A radio frequency transceiver in which the crystal resonator (42) and monolithic crystal filter devices (44) therein all operate at or near the operating frequency of the transceiver, and which employs a single piezoelectric element to achieve the functions of receiver signal filtering, transmitter signal filtering, receiver local oscillator signal generation, and transmitter local oscillator signal generation. To achieve these functions, a crystal resonator (42) and a monolithic crystal filter (44) are situated on the same substrate of piezoelectric material. The crystal resonator portion (42) of the piezoelectric device is employed to control the frequency at which a local oscillator (10) generates radio frequency energy. Such crystal controlled local oscillator is shared by a receiver mixer circuit (22) and a transmitter mixer circuit (38). Switching circuitry (60) is employed to switch the crystal filter portion (44) of the piezoelectric device from the receiver signal path to the transmitter signal path.

Description

SIMP EX TRANSCEIVER EMPLOYING A COMMON PIEZOELECTRIC ELEMENT FOR TRANSMITTING AND RECEIVING

Background of the Invention

This invention relates to simplified topology radio -frequency transceiver circuits and, more par¬ ticularly to a transceiver employing a single piezo¬ electric crystal to achieve both transmit and receive frequency control as well as transmit and receive signal filtering.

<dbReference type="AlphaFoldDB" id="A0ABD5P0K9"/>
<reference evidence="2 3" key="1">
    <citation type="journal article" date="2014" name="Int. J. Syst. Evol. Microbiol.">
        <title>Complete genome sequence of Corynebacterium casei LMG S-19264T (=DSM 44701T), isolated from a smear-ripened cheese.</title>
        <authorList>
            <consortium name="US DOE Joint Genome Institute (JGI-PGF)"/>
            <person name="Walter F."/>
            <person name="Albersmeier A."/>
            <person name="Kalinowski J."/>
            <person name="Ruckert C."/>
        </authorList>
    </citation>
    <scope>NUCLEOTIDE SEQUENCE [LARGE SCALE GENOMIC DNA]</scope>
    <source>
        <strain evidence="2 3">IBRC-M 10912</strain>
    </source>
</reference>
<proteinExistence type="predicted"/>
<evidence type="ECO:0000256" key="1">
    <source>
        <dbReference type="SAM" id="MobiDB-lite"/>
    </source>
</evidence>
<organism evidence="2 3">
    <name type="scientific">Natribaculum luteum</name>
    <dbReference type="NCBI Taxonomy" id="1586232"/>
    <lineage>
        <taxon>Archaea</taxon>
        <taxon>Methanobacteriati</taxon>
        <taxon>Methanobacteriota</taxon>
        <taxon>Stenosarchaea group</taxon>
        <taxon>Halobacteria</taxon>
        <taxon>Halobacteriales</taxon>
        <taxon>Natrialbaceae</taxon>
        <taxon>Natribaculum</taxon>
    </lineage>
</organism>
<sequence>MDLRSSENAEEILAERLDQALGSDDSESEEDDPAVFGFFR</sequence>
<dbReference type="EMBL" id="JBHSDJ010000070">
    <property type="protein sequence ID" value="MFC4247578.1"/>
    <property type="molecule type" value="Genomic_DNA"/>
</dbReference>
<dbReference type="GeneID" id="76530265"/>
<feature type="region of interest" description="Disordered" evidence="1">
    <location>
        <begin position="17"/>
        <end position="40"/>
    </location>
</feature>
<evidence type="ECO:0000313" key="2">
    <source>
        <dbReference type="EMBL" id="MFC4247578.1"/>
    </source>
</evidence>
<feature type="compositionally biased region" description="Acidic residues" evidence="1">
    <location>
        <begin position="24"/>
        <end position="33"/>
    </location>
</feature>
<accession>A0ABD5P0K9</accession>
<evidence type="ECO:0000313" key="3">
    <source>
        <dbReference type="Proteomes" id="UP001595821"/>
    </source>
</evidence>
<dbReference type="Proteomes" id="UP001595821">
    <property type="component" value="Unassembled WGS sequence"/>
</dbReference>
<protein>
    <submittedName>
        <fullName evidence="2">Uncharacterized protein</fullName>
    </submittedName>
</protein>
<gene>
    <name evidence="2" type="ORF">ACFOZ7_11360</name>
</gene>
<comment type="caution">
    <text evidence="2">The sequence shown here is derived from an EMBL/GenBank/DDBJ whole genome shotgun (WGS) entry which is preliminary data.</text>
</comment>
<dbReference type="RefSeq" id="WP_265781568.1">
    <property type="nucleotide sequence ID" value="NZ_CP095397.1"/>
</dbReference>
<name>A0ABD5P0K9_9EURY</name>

Description of the Prior Art

Conventional VHF-UHF radio frequency transceivers typically employ a plurality of piezoelectric devices to achieve both frequency control and signal filter- ing functions. For example, a typical receiver por¬ tion of a transceiver may include a receiving antenna coupled to a radio frequency amplifier having a piezoelectric filter at the output thereof. Such piezoelectric filter is typically a monolithic crys-

OMPI tal filter which is rather expensive. The filtered radio frequency signals at the output of such crystal filter are provided to an appropriate mixer circuit or a plurality of staged mixer circuits for down conversion to more convenient intermediate frequen¬ cies than the frequency of the input signal at the antenna. A local oscillator associated with such mixer circuit typically employs yet another distinct crystal element to control the frequency of a local oscillator signal injected into the mixer circuit for purposes of down conversion. This receiver local oscillator crystal also adds significantly to the cost of the overall transceiver. In receivers employing a plurality of mixer stages, that is dual and triple conversion receivers, each mixer stage may employ a distinct oscillator crystal, thus adding significantly to the cost of the receiver. The out¬ put of the receiver mixer is typically coupled to appropriate demodulation and amplification circuitry to transform down converted radio frquency signals into audio signals capable of being heard by the transceiver user.